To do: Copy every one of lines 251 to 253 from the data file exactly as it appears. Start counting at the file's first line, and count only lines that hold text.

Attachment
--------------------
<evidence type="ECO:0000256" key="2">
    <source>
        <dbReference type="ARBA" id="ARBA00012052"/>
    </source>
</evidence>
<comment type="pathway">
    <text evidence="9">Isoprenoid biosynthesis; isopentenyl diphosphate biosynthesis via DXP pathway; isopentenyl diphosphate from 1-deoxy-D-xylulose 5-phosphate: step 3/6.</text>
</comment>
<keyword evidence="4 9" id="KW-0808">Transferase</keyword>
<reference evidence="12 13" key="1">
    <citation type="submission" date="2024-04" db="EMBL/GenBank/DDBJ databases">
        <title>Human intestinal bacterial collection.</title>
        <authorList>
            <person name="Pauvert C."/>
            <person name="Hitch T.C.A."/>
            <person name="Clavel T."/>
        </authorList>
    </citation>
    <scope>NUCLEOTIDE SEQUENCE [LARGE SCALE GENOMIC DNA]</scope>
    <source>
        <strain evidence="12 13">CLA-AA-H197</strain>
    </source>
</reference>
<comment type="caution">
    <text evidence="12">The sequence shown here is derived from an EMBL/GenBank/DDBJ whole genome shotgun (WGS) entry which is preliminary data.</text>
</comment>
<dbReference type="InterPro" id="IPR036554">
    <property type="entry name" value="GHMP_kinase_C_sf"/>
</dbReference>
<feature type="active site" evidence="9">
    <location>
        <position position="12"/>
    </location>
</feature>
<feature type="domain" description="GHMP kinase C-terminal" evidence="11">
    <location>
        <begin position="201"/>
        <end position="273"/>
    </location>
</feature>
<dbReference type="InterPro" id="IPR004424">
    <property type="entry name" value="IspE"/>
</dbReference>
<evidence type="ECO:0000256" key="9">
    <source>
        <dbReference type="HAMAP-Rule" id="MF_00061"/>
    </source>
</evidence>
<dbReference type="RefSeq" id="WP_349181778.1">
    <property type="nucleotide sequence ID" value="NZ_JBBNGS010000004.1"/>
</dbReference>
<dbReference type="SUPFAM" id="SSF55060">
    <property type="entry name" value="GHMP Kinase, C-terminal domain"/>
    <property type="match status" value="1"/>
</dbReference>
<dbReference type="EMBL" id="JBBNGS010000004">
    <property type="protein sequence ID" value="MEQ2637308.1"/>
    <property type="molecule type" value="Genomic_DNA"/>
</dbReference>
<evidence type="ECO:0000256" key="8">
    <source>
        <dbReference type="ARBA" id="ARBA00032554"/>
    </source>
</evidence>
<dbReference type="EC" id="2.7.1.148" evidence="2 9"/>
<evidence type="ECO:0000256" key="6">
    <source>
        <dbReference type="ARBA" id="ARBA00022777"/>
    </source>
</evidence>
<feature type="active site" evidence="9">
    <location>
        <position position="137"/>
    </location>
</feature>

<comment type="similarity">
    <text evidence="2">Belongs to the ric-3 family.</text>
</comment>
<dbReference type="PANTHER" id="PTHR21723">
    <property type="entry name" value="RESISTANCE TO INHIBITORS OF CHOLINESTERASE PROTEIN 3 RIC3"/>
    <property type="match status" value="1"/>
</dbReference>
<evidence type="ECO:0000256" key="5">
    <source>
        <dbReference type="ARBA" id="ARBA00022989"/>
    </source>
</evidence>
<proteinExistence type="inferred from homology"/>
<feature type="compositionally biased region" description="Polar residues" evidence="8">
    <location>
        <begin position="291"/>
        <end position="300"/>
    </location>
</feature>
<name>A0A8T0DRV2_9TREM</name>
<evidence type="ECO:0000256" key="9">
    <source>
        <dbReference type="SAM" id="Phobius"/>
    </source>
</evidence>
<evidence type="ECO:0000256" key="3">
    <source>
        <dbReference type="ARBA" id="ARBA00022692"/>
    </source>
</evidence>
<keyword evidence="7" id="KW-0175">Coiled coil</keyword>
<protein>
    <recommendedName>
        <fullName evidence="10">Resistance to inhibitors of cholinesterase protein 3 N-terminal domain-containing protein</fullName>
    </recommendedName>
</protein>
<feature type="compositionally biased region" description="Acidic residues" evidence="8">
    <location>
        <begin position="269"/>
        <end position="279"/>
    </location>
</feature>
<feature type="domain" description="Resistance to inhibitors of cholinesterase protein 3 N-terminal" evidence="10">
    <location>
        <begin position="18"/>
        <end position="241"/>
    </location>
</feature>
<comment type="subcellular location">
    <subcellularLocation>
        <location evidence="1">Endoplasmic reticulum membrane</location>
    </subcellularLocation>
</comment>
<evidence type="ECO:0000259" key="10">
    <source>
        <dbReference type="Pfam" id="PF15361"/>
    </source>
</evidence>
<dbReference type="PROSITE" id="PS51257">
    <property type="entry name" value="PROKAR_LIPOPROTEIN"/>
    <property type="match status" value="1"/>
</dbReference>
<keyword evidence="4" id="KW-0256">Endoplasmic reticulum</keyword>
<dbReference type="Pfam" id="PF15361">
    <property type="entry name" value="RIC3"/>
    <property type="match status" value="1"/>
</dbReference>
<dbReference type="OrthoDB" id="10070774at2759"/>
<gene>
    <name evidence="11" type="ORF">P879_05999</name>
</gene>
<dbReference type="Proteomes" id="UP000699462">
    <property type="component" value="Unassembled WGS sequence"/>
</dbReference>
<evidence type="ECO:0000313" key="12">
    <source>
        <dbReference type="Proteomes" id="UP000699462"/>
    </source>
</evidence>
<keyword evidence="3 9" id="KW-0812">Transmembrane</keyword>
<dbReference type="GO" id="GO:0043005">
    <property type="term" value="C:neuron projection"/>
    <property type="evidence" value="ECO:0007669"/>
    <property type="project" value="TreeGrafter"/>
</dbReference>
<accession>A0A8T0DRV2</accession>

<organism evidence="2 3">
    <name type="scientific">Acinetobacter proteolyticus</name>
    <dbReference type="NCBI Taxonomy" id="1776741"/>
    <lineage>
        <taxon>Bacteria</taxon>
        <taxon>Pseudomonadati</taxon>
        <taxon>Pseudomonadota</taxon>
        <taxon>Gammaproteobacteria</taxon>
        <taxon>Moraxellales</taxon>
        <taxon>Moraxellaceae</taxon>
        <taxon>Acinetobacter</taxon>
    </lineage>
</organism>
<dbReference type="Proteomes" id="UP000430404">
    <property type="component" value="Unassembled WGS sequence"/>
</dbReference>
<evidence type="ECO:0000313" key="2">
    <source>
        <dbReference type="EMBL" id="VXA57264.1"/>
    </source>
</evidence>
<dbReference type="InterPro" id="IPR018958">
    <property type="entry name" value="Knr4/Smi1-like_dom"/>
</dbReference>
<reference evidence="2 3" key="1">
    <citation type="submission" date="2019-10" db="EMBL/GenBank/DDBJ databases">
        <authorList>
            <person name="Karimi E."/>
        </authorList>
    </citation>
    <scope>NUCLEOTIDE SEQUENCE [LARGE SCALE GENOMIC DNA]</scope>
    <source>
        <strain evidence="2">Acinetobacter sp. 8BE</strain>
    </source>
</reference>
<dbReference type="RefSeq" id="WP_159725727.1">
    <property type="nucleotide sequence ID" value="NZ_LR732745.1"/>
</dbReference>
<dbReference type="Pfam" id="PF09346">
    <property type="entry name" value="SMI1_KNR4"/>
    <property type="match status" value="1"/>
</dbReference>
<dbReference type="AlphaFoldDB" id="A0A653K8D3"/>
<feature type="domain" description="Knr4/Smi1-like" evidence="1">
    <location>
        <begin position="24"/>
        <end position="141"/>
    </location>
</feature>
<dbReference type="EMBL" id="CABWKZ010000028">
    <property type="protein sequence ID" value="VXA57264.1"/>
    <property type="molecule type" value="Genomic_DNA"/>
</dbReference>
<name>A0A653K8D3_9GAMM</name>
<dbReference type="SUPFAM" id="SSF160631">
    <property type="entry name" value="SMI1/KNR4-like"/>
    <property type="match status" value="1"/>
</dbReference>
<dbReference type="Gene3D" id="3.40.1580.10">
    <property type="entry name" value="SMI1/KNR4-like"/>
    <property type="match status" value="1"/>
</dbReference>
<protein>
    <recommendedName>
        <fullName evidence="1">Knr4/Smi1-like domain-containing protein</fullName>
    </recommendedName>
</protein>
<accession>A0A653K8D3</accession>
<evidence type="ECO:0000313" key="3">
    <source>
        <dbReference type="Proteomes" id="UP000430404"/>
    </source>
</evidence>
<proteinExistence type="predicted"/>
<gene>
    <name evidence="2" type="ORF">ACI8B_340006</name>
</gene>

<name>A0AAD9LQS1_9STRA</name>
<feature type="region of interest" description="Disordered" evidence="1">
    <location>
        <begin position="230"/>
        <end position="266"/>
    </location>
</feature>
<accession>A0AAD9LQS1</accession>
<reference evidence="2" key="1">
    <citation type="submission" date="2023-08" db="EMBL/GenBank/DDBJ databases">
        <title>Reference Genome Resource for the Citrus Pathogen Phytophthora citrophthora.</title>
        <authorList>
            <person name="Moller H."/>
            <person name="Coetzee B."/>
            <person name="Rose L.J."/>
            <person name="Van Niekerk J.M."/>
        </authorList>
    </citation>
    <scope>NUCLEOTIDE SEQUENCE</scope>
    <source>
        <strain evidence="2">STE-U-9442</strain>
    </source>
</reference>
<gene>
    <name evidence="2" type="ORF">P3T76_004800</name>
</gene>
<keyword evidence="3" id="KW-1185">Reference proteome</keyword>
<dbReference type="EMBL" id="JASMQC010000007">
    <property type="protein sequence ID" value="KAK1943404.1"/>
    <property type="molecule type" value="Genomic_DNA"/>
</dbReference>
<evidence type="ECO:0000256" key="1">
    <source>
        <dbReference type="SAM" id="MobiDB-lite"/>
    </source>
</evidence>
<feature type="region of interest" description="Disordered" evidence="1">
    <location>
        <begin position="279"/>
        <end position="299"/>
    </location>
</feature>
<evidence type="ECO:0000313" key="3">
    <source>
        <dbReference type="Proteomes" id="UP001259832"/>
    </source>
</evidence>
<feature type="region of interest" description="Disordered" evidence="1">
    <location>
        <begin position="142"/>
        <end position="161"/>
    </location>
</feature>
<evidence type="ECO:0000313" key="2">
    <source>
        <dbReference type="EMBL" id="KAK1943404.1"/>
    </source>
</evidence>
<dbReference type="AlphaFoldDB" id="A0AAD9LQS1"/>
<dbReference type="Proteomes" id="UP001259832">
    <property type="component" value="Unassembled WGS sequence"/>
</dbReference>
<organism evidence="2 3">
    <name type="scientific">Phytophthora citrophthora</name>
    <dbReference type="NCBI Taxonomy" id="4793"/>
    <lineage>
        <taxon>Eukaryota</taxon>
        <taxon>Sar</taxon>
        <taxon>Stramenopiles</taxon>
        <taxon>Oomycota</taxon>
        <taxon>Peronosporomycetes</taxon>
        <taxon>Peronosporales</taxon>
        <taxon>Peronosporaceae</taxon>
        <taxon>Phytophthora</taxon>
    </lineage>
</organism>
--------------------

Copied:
            <person name="Moller H."/>
            <person name="Coetzee B."/>
            <person name="Rose L.J."/>